Alberta’s highest court has dismissed a Sherwood Park electrician’s appeal for killing one man and badly injuring another while driving drunk in his muscle car.

And, as a result, Rodney Ivan Flight, 48, was ordered to turn himself in to the RCMP within 72 hours.

Flight – who was handed a five-year prison term in April 2013 after earlier being convicted of impaired driving causing death and impaired driving causing bodily harm – had been granted bail pending his conviction appeal.

In a decision released Thursday, the Court of Appeal of Alberta ruled the trial judge had been correct when she admitted expert toxicological evidence that extrapolated how drunk Flight was at the time of the 2009 collision.

As well, the three-judge appeal panel found the trial judge was right to have concluded Flight’s impairment was a contributing cause of the deadly crash and that his right to legal advice was not breached.

The panel also ruled that the RCMP officer who demanded a roadside breathalyzer from Flight had reasonable and probable grounds to make the demand and the trial judge had been wrong to conclude otherwise.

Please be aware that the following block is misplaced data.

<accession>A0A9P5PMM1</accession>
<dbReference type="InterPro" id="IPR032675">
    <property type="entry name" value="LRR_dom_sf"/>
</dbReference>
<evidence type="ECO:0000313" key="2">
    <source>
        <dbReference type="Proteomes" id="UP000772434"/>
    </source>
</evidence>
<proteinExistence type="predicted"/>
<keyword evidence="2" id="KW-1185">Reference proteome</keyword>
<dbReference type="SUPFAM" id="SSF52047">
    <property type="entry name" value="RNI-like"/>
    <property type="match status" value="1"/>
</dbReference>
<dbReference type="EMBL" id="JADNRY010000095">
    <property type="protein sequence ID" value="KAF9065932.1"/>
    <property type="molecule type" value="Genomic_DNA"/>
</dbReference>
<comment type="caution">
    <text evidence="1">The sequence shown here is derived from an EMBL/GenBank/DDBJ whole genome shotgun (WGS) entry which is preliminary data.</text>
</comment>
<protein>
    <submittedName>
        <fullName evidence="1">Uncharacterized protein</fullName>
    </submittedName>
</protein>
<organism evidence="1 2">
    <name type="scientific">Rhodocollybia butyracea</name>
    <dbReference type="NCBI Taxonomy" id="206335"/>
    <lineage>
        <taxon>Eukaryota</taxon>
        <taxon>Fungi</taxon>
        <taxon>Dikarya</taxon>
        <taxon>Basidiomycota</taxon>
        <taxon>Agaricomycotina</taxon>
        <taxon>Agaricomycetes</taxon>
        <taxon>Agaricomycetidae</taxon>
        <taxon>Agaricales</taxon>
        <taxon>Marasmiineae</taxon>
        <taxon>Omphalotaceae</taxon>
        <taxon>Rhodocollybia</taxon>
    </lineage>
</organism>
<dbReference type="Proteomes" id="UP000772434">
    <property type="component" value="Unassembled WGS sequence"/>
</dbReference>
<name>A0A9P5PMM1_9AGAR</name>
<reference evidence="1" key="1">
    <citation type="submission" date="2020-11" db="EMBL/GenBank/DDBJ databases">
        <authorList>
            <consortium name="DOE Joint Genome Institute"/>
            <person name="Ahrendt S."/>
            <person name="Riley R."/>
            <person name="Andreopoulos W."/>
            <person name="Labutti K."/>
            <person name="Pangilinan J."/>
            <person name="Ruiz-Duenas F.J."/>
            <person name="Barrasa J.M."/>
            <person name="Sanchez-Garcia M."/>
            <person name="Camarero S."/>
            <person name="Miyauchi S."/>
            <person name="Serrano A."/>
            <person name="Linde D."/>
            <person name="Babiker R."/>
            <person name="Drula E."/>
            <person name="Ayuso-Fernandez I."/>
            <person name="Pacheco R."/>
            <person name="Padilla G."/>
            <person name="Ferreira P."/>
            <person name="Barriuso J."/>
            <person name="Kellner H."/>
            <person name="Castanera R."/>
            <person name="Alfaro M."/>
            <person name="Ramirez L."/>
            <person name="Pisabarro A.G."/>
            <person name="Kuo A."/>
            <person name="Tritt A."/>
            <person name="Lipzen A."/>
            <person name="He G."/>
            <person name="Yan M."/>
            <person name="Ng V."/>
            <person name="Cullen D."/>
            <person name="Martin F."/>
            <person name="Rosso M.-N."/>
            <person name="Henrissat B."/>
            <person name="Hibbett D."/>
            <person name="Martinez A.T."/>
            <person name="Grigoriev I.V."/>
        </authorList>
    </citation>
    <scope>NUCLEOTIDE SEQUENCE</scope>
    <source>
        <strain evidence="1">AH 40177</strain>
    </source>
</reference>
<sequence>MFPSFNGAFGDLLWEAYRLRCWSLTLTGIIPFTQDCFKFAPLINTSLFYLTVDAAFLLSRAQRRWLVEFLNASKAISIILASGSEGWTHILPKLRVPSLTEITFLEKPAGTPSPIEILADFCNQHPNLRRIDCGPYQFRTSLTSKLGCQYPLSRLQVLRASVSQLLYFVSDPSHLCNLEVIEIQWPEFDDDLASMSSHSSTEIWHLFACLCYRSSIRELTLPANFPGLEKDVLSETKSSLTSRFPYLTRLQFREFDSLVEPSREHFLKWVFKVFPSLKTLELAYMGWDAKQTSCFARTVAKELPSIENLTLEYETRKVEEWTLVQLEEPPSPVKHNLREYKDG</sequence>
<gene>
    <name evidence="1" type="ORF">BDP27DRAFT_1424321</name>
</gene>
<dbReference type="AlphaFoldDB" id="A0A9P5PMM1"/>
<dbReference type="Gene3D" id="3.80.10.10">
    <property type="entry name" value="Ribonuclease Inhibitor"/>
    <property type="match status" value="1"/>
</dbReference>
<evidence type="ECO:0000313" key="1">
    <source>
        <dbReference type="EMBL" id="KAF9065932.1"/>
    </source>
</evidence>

However, it was a moot point as the trial judge had admitted the breathalyzer results as evidence anyway after ruling that, despite the Charter breach, it would not bring the administration of justice into disrepute.

The appeal’s dismissal was good news for Gloria Zastrow, the widow of the deceased victim, Robert Zastrow.

“I am very pleased with the results,” said Gloria, praising the efforts of the police and the prosecutor. “I am very happy and relieved that this part of the process is over.”

Flight is still appealing his five-year sentence and his eight-year driving ban.

Court of Queen’s Bench Justice Monica Bast ruled Flight had a blood-alcohol level of between .099 and .147 when he caused a June 20, 2009, collision near Alberta Beach by “deliberately” over-accelerating his “extremely powerful” 2008 Corvette, causing the rear wheels to spin and the car to fishtail, and resulting in it crossing the centre line and hitting an oncoming car driven by Zastrow, 67.

The Onoway senior was declared dead at the scene and his brother, Jeffrey Zastrow, then 54, was airlifted to hospital with a fractured sternum and three broken ribs.

Court heard Flight had admitted drinking beer while playing in a golf tournament near Alberta Beach, which is 70 km west of Edmonton, and then, after a banquet, decided to go for a ride in the area in his Corvette.

Flight told police that after seeing the oncoming Buick, he “stepped on it” as the section of Range Road 32 was straight and then said the tires spun and he lost control.

Expert witnesses testified Flight was going about 77 kmh in the 50 kmh zone just before the 7:30 p.m. crash.

Court also heard that Flight had two prior drunk-driving convictions and several speeding citations.​

Source: The Edmonton Sun





Last updated on: 2014-06-14 | Link to this post